Abstract 335: Isolated Baroreflex Dysfunction May Impair Renal Function
Autonomic and renal dysfunctions are common chronic conditions that frequently coexist in the same individual, and both are associated with significant morbidity and mortality.
Aim: To evaluate if total arterial baroreflex abolishment leads to alterations in renal function.
Methods: Wistar rats divided into: control (n=9) and SAD (n=9). Sinoaortic denervation (SAD) was performed using the method previously described by Krieger (1964). Metabolic cage was used to evaluate in vivo renal function. BP and HR signals were recorded using a data acquisition system (Codas, 2 kHz). Autonomic function was evaluated by spectral analysis. Colored microspheres (CM) were infused into the left ventricle to determine renal blood flow and resistance changes quantified by spectrophotometry. Ex vivo renal perfusion was used to measure renal function.
Results: Neither BP (C: 106 ± 2 vs. SAD: 108 ± 2 mmHg) nor HR (C: 355 ± 7 vs. SAD: 357 ± 15 bpm) were modified by SAD. HRV was decreased in SAD (43 ± 5 vs. C: 103 ± 12 ms2). However, BPV and LF component of BPV, respectly, were increased in SAD (46 ± 10; 6 ± 0.5 mmHg2) compared to C (35 ± 6; 2.6 ± 2 mmHg2). Although BP was similar between groups, it was observed a reduction in cardiac output in denervated animals (85 ± 6 vs. C: 111 ± 7 mL/min, p=0.02) and an increase in total peripheral resistance (1.25 ± 0.03 vs. C: 0.97 ± 0.02 mmHg/mL/min). These alterations resulted in a decreased plasmatic renal flow in SAD group (1.49 ± 0.18 vs. 3.47 ± 0.21 mL/min/g). Water intake and urine volume were higher in SAD (34 ± 1 mL/24h; 26 ± 6 mL) compared to C (25 ± 2 mL/24h; 8 ± 1 mL) and SAD showed proteinuria (0.03 ± 0.01 vs. C: 0.015 ± 0.0005 g/24h). Ex vivo evaluations demonstred a decreased urinary flow (0.07 ± 0.01 vs. C: 0.15 ± 0.01 mL.g-1.min-1) and glomerular filtration rate in SAD group ( 0.5 ± 0.1 vs. C: 0.3 ± 0.01 mL.g-1.min-1). Our data suggest that total baroreflex impairment leads to a renal and peripheral autonomic dysfunction, since SAD induced proteinuria and increased BPV, both markers of functional organ damage. Moreover, even without neurohumoral influence the kidneys from SAD group was not able to work properly. In conclusion, the results obtained in this study provide evidence that the homeostatic role of the baroreflex is essential in the course of changes of renal function.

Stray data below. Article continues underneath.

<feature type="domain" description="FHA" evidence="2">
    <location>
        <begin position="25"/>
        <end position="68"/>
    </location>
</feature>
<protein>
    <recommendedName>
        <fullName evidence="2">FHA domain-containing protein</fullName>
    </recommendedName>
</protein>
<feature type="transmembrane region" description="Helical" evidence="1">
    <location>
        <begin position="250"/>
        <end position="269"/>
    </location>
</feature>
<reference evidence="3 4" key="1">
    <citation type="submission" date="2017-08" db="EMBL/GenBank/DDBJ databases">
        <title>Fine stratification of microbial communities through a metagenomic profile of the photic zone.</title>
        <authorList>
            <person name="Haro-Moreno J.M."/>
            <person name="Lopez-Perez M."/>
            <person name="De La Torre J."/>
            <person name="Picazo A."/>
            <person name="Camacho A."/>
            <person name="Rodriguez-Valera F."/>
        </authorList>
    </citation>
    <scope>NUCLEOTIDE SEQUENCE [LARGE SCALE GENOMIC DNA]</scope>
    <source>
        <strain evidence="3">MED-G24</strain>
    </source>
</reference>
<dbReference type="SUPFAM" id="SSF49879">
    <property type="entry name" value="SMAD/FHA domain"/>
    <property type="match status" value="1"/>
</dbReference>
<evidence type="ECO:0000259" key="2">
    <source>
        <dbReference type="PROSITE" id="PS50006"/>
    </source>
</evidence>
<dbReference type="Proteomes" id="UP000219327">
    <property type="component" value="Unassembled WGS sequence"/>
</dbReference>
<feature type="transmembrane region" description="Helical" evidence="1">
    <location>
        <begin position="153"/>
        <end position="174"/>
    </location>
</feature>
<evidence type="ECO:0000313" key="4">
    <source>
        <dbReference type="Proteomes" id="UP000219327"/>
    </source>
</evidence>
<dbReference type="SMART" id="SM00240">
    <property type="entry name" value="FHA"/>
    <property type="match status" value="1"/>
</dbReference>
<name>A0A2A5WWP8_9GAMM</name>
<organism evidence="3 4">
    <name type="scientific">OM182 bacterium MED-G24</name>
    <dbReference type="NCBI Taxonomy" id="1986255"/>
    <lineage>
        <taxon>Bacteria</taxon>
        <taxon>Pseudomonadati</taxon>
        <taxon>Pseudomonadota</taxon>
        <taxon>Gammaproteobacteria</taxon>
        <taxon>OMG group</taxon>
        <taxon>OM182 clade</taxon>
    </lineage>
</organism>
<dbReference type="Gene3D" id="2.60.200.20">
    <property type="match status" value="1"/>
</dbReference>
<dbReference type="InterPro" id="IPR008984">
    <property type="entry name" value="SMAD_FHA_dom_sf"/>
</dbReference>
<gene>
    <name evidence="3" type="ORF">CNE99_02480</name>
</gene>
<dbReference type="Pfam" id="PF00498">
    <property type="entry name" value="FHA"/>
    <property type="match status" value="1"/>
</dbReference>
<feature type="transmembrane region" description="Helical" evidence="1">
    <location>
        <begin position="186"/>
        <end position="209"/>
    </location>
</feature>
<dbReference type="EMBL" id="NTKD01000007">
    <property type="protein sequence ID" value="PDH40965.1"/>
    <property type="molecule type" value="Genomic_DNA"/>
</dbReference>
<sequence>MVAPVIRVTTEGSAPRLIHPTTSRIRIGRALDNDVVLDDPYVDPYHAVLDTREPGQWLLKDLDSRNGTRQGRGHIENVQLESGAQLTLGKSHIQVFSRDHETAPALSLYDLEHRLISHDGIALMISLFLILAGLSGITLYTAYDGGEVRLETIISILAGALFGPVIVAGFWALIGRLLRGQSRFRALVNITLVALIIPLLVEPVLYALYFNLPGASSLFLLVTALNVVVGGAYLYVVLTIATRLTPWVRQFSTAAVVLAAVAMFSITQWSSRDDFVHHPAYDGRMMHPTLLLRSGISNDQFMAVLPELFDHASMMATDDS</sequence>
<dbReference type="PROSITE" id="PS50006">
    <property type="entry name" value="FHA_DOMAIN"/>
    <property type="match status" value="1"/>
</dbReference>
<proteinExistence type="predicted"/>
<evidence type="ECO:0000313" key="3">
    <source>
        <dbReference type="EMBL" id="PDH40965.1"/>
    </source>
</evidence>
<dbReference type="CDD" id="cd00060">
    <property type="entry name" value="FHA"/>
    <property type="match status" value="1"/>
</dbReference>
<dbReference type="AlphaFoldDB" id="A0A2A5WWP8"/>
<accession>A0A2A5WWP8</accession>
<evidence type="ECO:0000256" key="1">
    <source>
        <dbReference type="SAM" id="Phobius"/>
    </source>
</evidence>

- © 2012 by American Heart Association, Inc.